Pontifications on Poison
Being some ramblings on events associated with poisonous plants.
Monday 14th November 2011
From time to time, a web page will appear giving a one page take on the subject of poisonous plants in the garden. Many times these are in the form of a list. There are quite a number of websites devoted to ‘Top 10s’ of all sorts. There may even be a website giving a top 10 of ‘Top 10’ websites. At the risk of sounding as though I am sneering, I have to say that many such lists are flawed, often using the wrong photograph to identify a plant or repeating erroneous opinions about the nature of a particular plant.
At other times, what appears is the online version of a newspaper article where the paper’s gardening correspondent has decided to ‘do’ poisonous plants for this week’s column. These tend to be based on a much greater general gardening knowledge but can still contain some odd views.
Then there are the new breed of online publications falling somewhere between the two. The content never appears in hard copy but there is some form of editorial intervention to raise the standard of what’s published.
It was in one of these that I read a piece entitled ‘The poisoner’s garden’ that appeared at the end of October. What sent me back to it was the subject of fashion in poisons that I mentioned when I wrote about cases of Prunus laurocerasus poisoning in the 18th century.
The author doesn’t rank the plants she discusses but the choice of plants does interest me. Both Convallaria majalis, lily of the valley, and Daphne mezereum (or mezereon), spurge olive, often appear in these sort of pieces but I can’t see how they merit inclusion alongside such plants as Digitalis spp. or Helleborus or Taxus baccata.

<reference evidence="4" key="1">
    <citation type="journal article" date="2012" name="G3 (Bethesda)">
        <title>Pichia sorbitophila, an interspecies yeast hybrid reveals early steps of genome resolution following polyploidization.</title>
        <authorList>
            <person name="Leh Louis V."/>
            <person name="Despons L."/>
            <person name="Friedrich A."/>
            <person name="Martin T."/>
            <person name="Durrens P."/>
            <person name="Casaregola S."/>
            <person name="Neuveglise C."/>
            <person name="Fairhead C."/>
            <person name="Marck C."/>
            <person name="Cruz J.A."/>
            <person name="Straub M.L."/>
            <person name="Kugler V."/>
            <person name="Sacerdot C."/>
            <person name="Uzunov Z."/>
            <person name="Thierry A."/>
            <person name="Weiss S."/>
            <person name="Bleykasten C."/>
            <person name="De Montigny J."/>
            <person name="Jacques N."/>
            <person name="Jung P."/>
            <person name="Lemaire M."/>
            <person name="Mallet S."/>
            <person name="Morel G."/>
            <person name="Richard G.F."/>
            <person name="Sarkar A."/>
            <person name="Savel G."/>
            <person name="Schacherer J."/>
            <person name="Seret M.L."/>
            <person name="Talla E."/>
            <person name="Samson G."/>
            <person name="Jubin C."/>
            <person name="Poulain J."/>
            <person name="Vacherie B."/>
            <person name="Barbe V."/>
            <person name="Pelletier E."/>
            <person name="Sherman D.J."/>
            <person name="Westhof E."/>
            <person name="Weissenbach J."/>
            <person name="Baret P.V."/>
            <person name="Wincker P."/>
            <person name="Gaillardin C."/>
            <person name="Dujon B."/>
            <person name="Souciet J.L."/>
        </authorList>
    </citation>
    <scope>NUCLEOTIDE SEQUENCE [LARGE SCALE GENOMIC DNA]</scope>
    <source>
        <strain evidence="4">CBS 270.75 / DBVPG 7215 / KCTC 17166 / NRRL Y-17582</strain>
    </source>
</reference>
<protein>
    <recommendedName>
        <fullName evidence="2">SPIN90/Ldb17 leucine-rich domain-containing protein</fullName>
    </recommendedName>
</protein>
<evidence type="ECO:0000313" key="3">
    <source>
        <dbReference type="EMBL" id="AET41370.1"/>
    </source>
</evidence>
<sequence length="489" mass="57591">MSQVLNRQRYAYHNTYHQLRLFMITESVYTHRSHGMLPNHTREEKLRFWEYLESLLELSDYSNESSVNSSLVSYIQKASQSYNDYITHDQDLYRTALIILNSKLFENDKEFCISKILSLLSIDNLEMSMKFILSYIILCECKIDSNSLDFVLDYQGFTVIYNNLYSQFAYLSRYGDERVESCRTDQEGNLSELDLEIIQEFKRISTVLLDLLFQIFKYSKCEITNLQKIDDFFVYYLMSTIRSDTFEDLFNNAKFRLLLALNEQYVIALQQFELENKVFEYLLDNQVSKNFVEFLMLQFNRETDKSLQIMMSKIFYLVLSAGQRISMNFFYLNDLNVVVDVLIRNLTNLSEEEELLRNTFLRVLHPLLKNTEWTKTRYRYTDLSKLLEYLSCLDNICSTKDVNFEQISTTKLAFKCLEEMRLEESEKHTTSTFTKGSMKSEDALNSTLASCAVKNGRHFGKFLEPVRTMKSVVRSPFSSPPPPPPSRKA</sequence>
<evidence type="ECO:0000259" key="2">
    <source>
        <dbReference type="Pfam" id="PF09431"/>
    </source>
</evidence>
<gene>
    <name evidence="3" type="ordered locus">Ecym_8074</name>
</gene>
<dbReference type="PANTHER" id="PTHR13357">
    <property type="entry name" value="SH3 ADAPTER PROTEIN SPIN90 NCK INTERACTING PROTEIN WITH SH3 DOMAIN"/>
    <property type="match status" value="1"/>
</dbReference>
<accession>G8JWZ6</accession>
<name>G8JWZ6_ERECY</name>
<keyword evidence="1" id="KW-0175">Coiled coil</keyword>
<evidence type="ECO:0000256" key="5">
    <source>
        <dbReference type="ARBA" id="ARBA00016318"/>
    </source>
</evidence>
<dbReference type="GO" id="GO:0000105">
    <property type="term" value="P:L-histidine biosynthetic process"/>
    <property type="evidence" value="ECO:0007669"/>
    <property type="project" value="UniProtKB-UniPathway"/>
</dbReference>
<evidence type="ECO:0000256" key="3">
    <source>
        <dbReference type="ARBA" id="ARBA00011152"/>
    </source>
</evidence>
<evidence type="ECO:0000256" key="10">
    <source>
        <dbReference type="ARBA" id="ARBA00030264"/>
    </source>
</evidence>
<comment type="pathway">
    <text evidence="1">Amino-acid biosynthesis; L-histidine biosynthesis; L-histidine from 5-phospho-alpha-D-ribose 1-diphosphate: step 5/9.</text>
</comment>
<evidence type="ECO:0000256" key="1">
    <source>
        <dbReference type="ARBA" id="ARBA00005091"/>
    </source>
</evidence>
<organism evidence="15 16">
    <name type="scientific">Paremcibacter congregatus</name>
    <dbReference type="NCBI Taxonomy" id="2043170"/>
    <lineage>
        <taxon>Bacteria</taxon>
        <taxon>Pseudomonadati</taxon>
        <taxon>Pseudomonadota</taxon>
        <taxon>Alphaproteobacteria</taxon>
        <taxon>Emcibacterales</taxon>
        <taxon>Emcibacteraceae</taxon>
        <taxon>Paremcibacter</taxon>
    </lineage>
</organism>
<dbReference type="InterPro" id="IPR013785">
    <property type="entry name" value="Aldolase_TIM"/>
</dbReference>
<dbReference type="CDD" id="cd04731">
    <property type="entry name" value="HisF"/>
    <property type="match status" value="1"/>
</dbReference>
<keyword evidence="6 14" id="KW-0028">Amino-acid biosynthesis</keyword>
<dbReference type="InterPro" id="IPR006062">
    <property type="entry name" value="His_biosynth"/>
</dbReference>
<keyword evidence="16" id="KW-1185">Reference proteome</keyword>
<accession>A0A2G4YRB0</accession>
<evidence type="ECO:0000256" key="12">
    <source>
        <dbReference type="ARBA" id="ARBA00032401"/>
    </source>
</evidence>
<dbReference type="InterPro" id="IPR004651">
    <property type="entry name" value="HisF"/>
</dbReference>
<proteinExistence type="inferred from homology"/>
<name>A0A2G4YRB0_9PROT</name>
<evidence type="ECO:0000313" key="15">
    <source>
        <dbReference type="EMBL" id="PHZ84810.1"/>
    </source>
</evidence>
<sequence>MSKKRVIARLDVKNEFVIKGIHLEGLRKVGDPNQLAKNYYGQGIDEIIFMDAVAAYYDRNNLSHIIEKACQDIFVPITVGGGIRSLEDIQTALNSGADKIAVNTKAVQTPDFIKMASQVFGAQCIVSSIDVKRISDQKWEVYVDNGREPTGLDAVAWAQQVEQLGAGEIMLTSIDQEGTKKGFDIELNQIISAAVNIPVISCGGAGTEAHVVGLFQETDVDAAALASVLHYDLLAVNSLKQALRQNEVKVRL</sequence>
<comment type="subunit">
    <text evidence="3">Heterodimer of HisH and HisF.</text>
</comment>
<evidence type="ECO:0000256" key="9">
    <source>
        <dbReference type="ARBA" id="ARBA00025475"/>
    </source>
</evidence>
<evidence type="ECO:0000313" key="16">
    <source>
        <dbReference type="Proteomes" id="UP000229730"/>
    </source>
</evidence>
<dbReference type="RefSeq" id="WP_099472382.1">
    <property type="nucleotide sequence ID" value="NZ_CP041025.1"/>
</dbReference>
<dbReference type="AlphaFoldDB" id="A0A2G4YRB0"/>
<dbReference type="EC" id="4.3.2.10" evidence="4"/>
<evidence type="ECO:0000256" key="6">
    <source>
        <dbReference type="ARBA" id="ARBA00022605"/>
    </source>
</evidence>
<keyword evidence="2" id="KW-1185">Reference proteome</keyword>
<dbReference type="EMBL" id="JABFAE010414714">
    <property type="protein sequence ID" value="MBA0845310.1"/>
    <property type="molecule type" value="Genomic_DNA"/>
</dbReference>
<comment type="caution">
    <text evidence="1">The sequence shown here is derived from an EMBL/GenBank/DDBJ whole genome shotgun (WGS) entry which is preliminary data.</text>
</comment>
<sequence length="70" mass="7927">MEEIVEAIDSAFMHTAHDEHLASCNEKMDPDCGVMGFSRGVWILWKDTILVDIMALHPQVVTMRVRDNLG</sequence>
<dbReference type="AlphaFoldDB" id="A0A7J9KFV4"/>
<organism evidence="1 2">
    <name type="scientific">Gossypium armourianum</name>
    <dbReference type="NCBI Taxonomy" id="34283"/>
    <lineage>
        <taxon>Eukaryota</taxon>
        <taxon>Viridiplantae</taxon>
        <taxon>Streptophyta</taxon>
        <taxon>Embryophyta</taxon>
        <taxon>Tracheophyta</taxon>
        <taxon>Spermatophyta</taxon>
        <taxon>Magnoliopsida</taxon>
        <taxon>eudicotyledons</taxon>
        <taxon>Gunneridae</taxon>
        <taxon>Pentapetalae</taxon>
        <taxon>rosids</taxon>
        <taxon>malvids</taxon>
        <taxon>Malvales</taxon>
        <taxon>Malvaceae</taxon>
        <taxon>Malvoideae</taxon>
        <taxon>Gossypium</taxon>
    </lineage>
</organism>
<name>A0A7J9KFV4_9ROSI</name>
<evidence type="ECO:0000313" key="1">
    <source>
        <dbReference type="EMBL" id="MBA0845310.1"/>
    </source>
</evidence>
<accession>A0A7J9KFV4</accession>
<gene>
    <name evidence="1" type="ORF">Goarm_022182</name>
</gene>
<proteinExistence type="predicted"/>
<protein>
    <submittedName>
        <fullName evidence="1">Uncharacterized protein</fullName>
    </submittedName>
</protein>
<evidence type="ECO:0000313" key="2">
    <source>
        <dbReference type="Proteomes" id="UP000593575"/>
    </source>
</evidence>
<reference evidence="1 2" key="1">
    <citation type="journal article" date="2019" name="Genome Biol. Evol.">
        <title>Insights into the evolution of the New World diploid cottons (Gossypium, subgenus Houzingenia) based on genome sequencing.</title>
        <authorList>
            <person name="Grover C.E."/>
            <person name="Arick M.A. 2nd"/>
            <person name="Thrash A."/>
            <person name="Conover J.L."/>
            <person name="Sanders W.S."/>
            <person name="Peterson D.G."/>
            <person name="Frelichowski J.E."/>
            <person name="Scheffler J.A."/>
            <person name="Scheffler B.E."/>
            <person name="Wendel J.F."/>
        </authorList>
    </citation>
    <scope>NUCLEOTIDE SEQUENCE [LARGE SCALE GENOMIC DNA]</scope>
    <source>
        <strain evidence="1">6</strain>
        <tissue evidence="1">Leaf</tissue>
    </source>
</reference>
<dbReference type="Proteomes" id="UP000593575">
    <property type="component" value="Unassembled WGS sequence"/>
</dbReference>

Convallaria majalis contains alkaloids similar to those found in foxgloves and is, theoretically, deadly. But there are only a handful of references to it in the literature where reports of cases of poisoning arising from Digitalis are easy to find.
Daphne mezereum is a plant that most people seem to know as poisonous and seem to think is dangerous but there are only two references to it in the ‘International Poisonous Plants Checklist’. One of these is to a case from 1887 and the other is a mention in a report, published in 1996, about poisoning in children in Finland.
That work, ‘Plant Poisonings in children’ by A Lamminpää, and M Kinos from the University of Helsinki, looked at 71 cases, over a five year period, seen by two hospitals in Helsinki and 105 calls to the Finish Poison Information Centre over a six month period. It found that, of the 71 hospital cases, only 8 were confirmed poisonings presumably indicating that no symptoms were seen in the other cases but whether that was because there had been no poisoning or because timely treatment had prevented the emergence of symptoms is impossible to determine.
This report says that Convallaria majalis, Dieffenbachia spp. (dumb cane) and Cotoneaster spp. are the most frequent causes of plant poisoning but that Daphne mezereum, Symphoricarpos albus (snowberry), Cotoneaster spp., Lonicera spp. (honeysuckle) and Solanum dulcamara (woody nightshade) caused the most severe symptoms.
Now, I appreciate that this is only one report and that its conclusions about the plants to be most wary of are very different from the Swiss report discussed on this site but, as I said, it is the only modern reference I can find to Daphne mezereum poisoning. It is possible that attitudes towards this plant are shaped by this one document.
I want to stress that I’m using ‘The poisoner’s garden’ as an example rather than picking on it specifically. But it does reflect what other people write or say about poisonous plants by making much of Daphne but without any mention of snowberry, cotoneaster or honeysuckle all of which would seem to rank alongside it. It certainly makes me think there are fashions in poisonous plants.